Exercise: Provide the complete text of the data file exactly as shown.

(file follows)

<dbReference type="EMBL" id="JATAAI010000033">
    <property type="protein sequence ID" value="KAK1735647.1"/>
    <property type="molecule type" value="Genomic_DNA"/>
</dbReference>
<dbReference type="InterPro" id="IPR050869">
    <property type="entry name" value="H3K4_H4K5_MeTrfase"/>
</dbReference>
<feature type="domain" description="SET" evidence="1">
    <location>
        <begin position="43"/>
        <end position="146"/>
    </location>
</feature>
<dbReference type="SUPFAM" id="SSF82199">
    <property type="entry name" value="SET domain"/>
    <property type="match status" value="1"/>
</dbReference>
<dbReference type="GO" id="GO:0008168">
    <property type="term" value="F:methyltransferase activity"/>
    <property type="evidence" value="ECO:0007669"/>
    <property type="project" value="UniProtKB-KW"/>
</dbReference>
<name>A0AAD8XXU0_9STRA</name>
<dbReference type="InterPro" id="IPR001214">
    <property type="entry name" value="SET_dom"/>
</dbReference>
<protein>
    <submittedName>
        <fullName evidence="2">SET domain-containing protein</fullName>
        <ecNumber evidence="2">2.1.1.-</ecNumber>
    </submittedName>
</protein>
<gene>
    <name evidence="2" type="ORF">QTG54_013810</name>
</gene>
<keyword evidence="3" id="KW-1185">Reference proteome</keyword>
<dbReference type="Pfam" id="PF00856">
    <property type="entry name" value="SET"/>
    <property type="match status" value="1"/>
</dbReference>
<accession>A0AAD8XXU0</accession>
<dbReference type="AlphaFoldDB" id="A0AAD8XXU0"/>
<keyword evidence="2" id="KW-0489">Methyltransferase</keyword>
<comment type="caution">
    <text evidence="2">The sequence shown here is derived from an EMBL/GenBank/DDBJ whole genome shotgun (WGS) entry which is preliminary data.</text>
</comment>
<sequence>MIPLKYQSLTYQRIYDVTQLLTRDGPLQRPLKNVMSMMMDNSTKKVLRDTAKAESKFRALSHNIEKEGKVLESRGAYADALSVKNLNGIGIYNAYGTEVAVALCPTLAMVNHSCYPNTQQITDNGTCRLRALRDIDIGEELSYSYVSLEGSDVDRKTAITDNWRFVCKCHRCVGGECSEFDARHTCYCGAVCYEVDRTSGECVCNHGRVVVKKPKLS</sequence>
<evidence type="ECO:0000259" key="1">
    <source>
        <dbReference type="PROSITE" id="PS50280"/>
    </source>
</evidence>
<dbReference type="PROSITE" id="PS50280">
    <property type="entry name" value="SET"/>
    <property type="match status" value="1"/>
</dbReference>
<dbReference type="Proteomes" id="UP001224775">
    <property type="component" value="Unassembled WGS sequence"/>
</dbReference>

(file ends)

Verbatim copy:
<dbReference type="EMBL" id="JATAAI010000033">
    <property type="protein sequence ID" value="KAK1735647.1"/>
    <property type="molecule type" value="Genomic_DNA"/>
</dbReference>
<dbReference type="InterPro" id="IPR050869">
    <property type="entry name" value="H3K4_H4K5_MeTrfase"/>
</dbReference>
<feature type="domain" description="SET" evidence="1">
    <location>
        <begin position="43"/>
        <end position="146"/>
    </location>
</feature>
<dbReference type="SUPFAM" id="SSF82199">
    <property type="entry name" value="SET domain"/>
    <property type="match status" value="1"/>
</dbReference>
<dbReference type="GO" id="GO:0008168">
    <property type="term" value="F:methyltransferase activity"/>
    <property type="evidence" value="ECO:0007669"/>
    <property type="project" value="UniProtKB-KW"/>
</dbReference>
<name>A0AAD8XXU0_9STRA</name>
<dbReference type="InterPro" id="IPR001214">
    <property type="entry name" value="SET_dom"/>
</dbReference>
<protein>
    <submittedName>
        <fullName evidence="2">SET domain-containing protein</fullName>
        <ecNumber evidence="2">2.1.1.-</ecNumber>
    </submittedName>
</protein>
<gene>
    <name evidence="2" type="ORF">QTG54_013810</name>
</gene>
<keyword evidence="3" id="KW-1185">Reference proteome</keyword>
<dbReference type="Pfam" id="PF00856">
    <property type="entry name" value="SET"/>
    <property type="match status" value="1"/>
</dbReference>
<accession>A0AAD8XXU0</accession>
<dbReference type="AlphaFoldDB" id="A0AAD8XXU0"/>
<keyword evidence="2" id="KW-0489">Methyltransferase</keyword>
<comment type="caution">
    <text evidence="2">The sequence shown here is derived from an EMBL/GenBank/DDBJ whole genome shotgun (WGS) entry which is preliminary data.</text>
</comment>
<sequence>MIPLKYQSLTYQRIYDVTQLLTRDGPLQRPLKNVMSMMMDNSTKKVLRDTAKAESKFRALSHNIEKEGKVLESRGAYADALSVKNLNGIGIYNAYGTEVAVALCPTLAMVNHSCYPNTQQITDNGTCRLRALRDIDIGEELSYSYVSLEGSDVDRKTAITDNWRFVCKCHRCVGGECSEFDARHTCYCGAVCYEVDRTSGECVCNHGRVVVKKPKLS</sequence>
<evidence type="ECO:0000259" key="1">
    <source>
        <dbReference type="PROSITE" id="PS50280"/>
    </source>
</evidence>
<dbReference type="PROSITE" id="PS50280">
    <property type="entry name" value="SET"/>
    <property type="match status" value="1"/>
</dbReference>
<dbReference type="Proteomes" id="UP001224775">
    <property type="component" value="Unassembled WGS sequence"/>
</dbReference>